I realized today, talking with Katie in her dorm room for the last time of the semester, and a few days ago as I took Jenni to the airport, that this was a good semester.  The artificially imposed timeline and structure of classes didn’t surround me this semester, so it is clearer than ever that the success of this semester is not dependent on those things.  Katie and and I discussed how this semester has been good, and that is because we both had a sense that we have partnered with God in the working out of His purposes by His grace.  We looked back and enjoyed reflecting on God’s work in and around us.

This semester (without school for me) was good because God is good, and He showed up.  As I look back to my apprehensions about the last few months, and even my concern that I wouldn’t get to learn as much because I wouldn’t be taking classes, I have to laugh.  I’m pretty sure that I’ve learned as much or more in the last four months as I did any semester in college.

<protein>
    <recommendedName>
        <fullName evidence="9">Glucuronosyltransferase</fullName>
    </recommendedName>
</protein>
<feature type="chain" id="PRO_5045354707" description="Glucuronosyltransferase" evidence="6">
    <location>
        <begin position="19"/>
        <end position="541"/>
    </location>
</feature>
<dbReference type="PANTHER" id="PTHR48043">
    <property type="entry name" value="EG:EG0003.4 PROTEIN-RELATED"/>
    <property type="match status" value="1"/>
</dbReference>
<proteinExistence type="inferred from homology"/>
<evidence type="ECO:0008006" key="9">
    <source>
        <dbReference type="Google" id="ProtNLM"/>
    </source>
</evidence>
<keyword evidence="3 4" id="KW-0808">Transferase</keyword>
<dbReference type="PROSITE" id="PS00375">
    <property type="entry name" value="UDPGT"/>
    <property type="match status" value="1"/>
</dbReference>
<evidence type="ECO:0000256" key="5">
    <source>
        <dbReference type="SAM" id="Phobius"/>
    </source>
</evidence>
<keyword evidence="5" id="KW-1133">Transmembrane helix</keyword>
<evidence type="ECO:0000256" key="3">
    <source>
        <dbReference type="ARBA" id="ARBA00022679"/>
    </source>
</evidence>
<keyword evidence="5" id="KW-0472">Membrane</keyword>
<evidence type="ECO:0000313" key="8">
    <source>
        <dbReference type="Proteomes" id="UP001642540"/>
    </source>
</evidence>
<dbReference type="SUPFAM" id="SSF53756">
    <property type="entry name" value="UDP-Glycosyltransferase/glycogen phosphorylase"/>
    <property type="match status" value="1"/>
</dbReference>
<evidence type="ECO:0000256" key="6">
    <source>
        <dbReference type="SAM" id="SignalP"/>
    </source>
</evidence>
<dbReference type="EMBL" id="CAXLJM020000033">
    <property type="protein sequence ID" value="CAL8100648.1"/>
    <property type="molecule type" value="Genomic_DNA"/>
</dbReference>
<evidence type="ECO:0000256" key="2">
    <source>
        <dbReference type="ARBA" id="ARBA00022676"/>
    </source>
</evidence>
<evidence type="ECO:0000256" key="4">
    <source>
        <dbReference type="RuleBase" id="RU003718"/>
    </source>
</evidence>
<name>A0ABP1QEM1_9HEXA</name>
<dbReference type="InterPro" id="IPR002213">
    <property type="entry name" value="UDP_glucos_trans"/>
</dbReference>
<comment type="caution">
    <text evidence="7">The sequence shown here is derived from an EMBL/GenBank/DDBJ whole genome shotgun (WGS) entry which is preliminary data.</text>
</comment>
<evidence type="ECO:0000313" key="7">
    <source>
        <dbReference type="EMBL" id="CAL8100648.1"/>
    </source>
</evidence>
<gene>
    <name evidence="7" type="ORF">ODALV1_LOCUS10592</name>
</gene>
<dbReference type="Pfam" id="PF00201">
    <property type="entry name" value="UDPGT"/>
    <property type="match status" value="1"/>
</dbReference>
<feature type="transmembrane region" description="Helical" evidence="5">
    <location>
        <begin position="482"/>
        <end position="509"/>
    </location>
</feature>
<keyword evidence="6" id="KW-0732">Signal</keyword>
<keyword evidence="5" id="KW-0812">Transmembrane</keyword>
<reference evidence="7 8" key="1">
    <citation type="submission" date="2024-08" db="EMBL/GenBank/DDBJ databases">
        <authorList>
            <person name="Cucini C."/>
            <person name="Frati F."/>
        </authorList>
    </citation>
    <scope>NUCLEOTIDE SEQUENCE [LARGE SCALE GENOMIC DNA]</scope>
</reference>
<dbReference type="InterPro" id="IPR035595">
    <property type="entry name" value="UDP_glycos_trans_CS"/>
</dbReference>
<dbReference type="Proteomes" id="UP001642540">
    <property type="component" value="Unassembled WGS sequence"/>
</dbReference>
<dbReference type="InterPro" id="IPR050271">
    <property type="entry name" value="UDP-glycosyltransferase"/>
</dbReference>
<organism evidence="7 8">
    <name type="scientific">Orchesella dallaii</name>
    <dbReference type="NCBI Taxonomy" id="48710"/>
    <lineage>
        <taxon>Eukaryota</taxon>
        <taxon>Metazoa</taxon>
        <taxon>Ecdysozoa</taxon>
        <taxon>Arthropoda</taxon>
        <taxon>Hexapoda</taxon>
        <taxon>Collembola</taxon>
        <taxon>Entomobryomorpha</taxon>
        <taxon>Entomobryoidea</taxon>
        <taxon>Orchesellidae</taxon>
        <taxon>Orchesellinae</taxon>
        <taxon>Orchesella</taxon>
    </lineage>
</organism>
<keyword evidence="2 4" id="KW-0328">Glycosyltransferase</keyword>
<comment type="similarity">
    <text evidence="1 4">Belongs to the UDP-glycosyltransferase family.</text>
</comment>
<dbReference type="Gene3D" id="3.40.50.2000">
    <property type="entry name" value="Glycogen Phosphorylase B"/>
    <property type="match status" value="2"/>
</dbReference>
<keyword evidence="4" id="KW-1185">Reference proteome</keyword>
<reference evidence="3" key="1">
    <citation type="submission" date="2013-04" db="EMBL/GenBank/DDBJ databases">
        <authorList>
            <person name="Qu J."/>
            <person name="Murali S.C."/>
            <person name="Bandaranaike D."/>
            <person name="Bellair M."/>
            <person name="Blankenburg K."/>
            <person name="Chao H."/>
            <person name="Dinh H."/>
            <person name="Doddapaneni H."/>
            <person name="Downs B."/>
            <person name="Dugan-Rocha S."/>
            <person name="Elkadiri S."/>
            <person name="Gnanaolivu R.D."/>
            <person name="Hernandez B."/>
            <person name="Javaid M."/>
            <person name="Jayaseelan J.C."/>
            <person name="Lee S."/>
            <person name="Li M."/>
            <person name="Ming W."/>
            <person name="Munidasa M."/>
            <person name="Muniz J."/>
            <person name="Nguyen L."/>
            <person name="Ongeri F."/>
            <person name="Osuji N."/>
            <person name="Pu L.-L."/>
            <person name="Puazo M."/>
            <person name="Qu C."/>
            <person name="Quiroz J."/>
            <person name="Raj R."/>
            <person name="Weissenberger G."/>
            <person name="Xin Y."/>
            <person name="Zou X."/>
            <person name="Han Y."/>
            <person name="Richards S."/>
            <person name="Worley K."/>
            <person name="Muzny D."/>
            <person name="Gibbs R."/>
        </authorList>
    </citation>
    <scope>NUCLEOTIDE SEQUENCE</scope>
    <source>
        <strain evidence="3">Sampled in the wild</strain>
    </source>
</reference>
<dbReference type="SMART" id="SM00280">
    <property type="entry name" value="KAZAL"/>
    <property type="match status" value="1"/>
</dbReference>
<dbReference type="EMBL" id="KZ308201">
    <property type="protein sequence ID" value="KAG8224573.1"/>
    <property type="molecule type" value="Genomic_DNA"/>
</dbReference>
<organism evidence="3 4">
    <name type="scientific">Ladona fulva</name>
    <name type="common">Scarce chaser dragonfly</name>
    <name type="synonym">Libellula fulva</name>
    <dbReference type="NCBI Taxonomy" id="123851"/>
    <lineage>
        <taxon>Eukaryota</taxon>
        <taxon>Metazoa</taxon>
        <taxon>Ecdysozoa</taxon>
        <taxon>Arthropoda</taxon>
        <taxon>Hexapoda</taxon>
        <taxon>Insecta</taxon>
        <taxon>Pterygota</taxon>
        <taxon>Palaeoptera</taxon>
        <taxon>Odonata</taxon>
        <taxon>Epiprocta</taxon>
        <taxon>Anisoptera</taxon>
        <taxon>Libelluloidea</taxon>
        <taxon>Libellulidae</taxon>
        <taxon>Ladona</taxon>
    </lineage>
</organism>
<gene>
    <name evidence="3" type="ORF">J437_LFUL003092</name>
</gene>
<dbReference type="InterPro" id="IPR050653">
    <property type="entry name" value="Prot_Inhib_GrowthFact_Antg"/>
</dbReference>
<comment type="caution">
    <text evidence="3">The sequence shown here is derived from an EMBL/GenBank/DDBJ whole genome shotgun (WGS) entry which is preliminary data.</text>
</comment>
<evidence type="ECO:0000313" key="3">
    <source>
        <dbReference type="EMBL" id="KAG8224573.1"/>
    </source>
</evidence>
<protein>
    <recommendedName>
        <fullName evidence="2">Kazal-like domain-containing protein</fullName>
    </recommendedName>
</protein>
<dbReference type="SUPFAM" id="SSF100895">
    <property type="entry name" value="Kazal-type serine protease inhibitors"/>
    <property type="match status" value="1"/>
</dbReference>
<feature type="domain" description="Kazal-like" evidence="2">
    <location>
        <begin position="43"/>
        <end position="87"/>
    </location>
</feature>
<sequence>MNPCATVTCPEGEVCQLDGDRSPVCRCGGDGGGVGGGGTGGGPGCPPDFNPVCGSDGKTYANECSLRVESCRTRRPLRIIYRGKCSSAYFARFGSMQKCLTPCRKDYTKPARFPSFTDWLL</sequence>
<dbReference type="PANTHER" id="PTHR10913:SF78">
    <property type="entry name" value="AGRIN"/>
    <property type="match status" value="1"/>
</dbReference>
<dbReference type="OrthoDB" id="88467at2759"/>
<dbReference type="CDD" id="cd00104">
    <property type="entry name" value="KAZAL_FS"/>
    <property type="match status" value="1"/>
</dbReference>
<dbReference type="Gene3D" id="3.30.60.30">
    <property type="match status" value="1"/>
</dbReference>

The learning has been harder in some ways.  It wasn’t optional- not going to the class of life wasn’t a valid option.  I have been stretched and graciously guided out of my comfort zone over and over again.  (I’d like to think that my comfort zone has been obliterated, and so I can no longer retreat to it, but I find myself trying to find it on occasion.)  I’ve learned a little about ministry as a lifestyle and administration as a job, Sabbath and work and started learning about firstfruits.  I’ve learned about fear and how it has no rightful place in my life.  Mostly though, I’ve learned about myself, living in relationship with people, and a whole lot about the incredible God that I get to know and love and, out of the knowing and loving, serve. 

And the more I learn, the more I see that there is to learn.  I have nothing figured out, and I’m learning that it’s ok.